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Finding Aids

Page history last edited by Sherri 10 years, 10 months ago

Home > Student/Teacher Section > Finding Aids


A finding aid is a guide that contains detailed information about a specific collection of materials within an archives. Researchers use them to determine whether there is information within a collection for their research.


Looking at the example below, see if you can find:

  • How large the collection is either by the number of items or in cubic feet.
  • The dates that materials in the collection were created.  
  • A description of the collection (called a scope and content note).
  • Information about the creator of the collection (called a biographical or historical note). 
  • A content list, which is like a table of contents. The content list (sometimes called box list or container list) doesn't usually list every piece of paper in the folder; it gives a general heading for whatever is in the folder, and whether the contents are papers, maps, booklets, photographs, CDs, etc.
  • If materials are restricted or available to researchers.
  • If this collection would be useful for a topic about Eleanor Roosevelt or communism.



Finding Aid for the Eleanor Roosevelt Letters, 1938-1959

Rare Books and Manuscripts

University Libraries

Pennsylvania State University, University Park, Pennsylvania

Descriptive Summary:

This collection consists of 4 typescript letters from Eleanor Roosevelt.


0 cubic feet plus 4 items

Date Span:


History or Biographical Notes:

Eleanor Roosevelt was born in New York and educated in England. She was the niece of Theodore Roosevelt and married her cousin Franklin Roosevelt in 1905. She strongly supported her husband's political career and began her own work for social causes, such as civil rights, labor, and women. During World War II, she traveled extensively, visiting troops, and wrote a syndicated column, "My Day," 1936-1962. After her husband's death in 1945, she became a delegate to the United Nations, 1946-1953.

Scope and Content:

The collection contains 4 typescript letters from Eleanor Roosevelt to Donald S. Klopp on 6 Sept. 1938 indicating she didn't know who a certain columnist [Westbrook Pegler] was and that she would be delighted to hear any comments from Mr. Klopp about her column (My Day); to Mr. Battan on 30 April 1957 discussing Communist China having troops in North Korea and North Vietnam, Gandhi and Nehru, and indicates that she is not contemplating running for President; to Robert G. Grey on 17 June 1958 thanking him for his letter about the Humane Slaughtering Bill; and to My dear Students, 12 May 1959 about America's role against Communism.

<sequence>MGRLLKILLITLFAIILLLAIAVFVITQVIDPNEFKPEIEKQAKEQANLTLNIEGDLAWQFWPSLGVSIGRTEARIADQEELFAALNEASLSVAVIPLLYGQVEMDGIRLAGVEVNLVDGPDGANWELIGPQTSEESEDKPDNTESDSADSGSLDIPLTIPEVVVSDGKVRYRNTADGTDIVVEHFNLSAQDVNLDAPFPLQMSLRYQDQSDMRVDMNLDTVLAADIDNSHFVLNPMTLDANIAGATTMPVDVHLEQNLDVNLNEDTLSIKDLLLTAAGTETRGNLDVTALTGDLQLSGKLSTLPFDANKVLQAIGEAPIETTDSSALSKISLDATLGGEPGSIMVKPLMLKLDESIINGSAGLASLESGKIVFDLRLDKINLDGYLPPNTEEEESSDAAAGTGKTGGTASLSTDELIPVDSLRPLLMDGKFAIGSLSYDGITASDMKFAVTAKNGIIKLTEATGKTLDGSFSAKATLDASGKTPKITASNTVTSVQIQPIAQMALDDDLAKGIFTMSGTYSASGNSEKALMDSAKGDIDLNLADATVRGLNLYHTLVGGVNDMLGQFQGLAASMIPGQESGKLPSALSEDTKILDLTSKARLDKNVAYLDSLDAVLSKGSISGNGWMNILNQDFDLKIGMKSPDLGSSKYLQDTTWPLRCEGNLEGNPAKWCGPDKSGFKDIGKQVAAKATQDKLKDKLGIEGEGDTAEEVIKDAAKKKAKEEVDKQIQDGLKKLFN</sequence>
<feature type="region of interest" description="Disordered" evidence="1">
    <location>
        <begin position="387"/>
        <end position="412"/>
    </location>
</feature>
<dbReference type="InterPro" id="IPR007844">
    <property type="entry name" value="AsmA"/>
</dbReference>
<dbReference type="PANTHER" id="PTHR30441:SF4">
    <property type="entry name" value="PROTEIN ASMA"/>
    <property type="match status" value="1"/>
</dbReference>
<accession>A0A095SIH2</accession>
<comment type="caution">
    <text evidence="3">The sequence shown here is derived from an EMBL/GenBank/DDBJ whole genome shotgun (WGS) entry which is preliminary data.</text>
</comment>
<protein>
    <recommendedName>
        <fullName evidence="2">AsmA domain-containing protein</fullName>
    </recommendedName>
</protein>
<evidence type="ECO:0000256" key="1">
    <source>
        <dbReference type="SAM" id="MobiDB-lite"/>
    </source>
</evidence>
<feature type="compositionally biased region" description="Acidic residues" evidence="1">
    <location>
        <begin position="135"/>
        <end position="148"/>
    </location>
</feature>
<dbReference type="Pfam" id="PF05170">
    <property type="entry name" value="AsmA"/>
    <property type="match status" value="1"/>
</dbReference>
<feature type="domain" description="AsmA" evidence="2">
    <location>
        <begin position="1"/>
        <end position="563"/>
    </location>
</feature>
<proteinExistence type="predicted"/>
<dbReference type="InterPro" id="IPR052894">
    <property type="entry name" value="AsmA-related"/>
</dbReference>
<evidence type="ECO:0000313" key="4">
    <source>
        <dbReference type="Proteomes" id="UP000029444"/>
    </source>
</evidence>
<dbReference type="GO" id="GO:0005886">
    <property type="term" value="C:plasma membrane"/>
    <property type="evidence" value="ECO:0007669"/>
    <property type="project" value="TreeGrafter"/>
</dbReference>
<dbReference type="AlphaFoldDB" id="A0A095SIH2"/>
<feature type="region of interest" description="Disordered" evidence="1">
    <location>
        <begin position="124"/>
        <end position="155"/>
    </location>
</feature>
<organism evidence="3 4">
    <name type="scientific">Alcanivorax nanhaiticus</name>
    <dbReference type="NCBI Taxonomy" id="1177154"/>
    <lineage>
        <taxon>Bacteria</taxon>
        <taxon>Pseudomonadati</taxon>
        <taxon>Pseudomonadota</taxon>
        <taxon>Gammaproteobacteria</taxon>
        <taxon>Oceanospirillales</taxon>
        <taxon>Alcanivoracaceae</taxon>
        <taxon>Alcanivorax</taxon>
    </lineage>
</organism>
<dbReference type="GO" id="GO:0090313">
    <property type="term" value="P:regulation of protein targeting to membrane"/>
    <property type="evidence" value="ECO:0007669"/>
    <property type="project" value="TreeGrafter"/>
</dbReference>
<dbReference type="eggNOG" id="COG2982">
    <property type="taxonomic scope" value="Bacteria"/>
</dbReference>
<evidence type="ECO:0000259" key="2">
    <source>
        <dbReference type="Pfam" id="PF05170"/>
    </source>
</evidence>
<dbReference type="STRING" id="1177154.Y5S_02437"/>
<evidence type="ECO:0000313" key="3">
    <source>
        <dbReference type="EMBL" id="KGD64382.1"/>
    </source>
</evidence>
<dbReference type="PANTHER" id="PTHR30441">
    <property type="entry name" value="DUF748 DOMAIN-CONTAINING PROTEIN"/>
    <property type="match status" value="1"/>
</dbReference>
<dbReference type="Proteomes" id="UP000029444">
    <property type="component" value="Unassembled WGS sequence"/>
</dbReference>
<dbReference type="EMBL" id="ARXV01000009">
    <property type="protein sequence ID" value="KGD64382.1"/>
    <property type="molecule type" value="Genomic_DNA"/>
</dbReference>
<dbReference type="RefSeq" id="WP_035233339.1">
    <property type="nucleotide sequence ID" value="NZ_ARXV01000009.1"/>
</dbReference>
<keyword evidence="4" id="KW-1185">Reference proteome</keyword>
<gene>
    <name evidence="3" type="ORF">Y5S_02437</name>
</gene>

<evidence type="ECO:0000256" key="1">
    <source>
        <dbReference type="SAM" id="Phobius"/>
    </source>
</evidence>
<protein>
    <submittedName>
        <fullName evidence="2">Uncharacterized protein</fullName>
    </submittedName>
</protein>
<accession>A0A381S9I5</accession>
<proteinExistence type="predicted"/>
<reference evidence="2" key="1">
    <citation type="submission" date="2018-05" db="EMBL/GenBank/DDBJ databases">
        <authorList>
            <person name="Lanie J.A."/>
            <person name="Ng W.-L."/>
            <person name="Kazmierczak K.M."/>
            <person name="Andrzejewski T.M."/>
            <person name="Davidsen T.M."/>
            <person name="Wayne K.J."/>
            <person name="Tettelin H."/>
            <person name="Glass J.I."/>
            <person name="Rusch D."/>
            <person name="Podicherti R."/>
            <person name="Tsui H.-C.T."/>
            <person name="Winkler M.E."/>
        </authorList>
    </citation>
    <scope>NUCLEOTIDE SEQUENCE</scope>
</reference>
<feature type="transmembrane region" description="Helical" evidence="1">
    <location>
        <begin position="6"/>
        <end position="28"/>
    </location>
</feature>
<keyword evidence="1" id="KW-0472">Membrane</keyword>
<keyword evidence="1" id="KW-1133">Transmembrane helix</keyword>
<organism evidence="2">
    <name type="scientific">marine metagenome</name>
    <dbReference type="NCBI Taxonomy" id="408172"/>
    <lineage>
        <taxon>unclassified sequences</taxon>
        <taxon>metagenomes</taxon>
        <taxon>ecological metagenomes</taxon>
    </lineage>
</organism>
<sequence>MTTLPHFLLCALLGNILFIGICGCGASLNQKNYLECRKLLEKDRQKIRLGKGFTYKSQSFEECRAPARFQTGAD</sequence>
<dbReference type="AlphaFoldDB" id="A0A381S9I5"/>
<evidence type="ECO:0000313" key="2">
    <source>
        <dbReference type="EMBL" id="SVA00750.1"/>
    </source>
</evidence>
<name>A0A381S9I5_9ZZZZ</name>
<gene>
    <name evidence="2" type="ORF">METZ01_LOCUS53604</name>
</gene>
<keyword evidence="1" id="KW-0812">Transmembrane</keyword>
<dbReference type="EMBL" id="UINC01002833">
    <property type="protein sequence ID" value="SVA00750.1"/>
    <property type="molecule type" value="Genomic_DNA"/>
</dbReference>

Unrestricted access.

Box No.


Year Range



Letter to Donald S. Klopp





Letter to Mr. Battan





Letter to Robert B. Grey





Letter to my dear students




Society of American Archivists Reference, Access and Outreach Section's National History Day Committee| Credits

The Society of American Archivists does not assume responsibility for the opinions and views published on this auxiliary site.


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Comments (2)

smdm@srsofcharity.org said

at 8:24 am on Jun 29, 2011

- For students, the word "typescript" should be defined/explained
- In the real world, I realize not all finding aids are perfect, but the sample, I think, could be improved. In the Scope and Content description, I would expect that there would be some identification of Mr. Battan, as well as his first name; presumably Robert B. Grey is a private citizen?, so perhaps that should be noted.
What is intended by the word "textual" in the chart

baltman@fsu.edu said

at 7:20 am on Jun 30, 2011

I'd tighten up the Scope and Content description, and say,"The collection contains 4 typescript letters from Eleanor Roosevelt to Donald S. Klopp, ? Battan, Robert B. Grey, and "to my dear students," 1938-1959. Then I'd say, "Topics include Roosevelt's syndicated column, Communist China, North Korea, North Vietnam, Mahatma Gandhi, and Jawaharlal Nehru, her decision not to run for president, the Humane Slaughtering Bill, and America's role against Communism, instead of stringing
out long sentences.

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